For the rest of the day we wandered around Amerikamura, an area with a lot of independent and vintage shops and a very relaxed feel. We also had a little walk around Namba which was close by and found lots of interesting streets and shops, saw a shrine down a tiny back alley with a moss covered Buddha and walked down tiny traditional streets. It felt quite unnerving to not be able to understand any Japanese writing as I’m so used to at least being able to phonetically read Korean even if I don’t always know the meaning! With this in mind we went in to the first restaurant with a picture menu and ate there. In the evening we sat in the main square in Amerikamura for a while chatting before heading back for a night in our capsules.
The capsule hotel wasn’t actually that far removed from a jimjilbang in that there was a shared locker room, changing room, toilets and sauna area for all the women. I found out afterwards that these actually usually just cater to business men and it can be difficult to find women’s capsules. Our actual sleeping areas were compartments with a pull down blind. I thought they were pretty comfortable although I did feel like I was in a space ship.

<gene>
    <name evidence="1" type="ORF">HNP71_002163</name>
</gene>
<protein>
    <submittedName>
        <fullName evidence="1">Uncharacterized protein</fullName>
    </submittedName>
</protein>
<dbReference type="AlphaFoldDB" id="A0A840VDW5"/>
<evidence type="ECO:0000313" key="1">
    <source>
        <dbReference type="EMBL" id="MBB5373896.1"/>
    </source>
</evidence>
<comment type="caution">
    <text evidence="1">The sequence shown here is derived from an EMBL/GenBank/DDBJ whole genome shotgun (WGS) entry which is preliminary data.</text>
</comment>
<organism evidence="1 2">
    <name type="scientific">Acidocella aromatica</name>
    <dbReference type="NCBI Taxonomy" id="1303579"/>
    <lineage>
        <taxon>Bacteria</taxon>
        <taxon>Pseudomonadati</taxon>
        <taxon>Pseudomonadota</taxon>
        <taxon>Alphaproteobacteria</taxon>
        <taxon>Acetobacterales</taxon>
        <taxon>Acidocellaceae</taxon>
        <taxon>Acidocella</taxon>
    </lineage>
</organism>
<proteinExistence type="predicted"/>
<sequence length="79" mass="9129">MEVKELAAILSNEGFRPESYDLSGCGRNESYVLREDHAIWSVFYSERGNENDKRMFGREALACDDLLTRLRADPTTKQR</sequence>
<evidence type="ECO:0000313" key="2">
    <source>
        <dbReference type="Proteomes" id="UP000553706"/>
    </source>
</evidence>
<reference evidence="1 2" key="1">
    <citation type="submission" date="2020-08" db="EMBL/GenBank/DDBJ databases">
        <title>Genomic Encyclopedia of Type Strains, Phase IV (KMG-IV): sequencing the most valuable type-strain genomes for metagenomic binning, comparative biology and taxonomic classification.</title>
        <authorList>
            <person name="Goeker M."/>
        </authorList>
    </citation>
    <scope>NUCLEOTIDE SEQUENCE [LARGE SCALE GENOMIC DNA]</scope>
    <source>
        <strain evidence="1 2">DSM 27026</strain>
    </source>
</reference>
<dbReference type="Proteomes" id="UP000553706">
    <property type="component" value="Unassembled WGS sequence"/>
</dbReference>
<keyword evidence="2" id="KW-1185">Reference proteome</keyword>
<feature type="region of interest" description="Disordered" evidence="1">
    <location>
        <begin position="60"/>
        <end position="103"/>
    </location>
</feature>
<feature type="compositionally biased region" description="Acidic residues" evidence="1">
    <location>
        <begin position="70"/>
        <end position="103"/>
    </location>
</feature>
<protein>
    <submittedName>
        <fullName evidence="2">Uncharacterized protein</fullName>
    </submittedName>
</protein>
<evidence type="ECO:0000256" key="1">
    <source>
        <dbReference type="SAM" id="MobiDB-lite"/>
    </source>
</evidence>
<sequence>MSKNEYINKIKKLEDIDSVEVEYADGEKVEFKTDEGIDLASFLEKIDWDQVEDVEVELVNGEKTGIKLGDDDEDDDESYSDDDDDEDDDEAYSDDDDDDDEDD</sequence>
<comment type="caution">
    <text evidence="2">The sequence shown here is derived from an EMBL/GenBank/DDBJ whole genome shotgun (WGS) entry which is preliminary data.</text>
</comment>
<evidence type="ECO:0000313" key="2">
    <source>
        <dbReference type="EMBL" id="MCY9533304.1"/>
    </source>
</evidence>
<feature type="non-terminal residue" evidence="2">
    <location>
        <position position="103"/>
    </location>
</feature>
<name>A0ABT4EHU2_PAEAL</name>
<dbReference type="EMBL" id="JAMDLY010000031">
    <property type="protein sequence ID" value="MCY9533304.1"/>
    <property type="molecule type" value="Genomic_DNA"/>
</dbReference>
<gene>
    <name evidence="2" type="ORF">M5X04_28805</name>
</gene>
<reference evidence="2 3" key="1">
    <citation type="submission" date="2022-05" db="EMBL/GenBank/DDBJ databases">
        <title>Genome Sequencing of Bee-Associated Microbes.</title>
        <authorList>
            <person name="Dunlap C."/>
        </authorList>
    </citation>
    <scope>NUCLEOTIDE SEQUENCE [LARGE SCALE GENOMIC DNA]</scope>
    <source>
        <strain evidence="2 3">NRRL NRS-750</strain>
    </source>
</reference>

The next morning we were up and out early for a western breakfast (this doesn’t really happen in Korea much!) and to find our hostel where the others would be joining us later. We then caught the JR line (which is like an overland loop train) to Tennoji and visited Shitennoji temple. It was really beautiful and because it was a weekday was fairly quiet. There was a lovely view across the graveyard of the skyline and Osaka’s famous Hitachi tower.
Next we headed back to Namba to meet my UK friend Mitch who now lives in Matsumoto and had come to catch up for a day or two. The three of us then went to Osaka castle, which is very pretty on the outside but not that thrilling inside. Afterwards we went back to our hostel to meet everyone, get changed, have a quick beer in the bonsai garden on the roof and then went out to meet Mitch in Namba again. He wanted to show us around Ebisu bridge and Dotombori, two of Osaka’s most famous sights.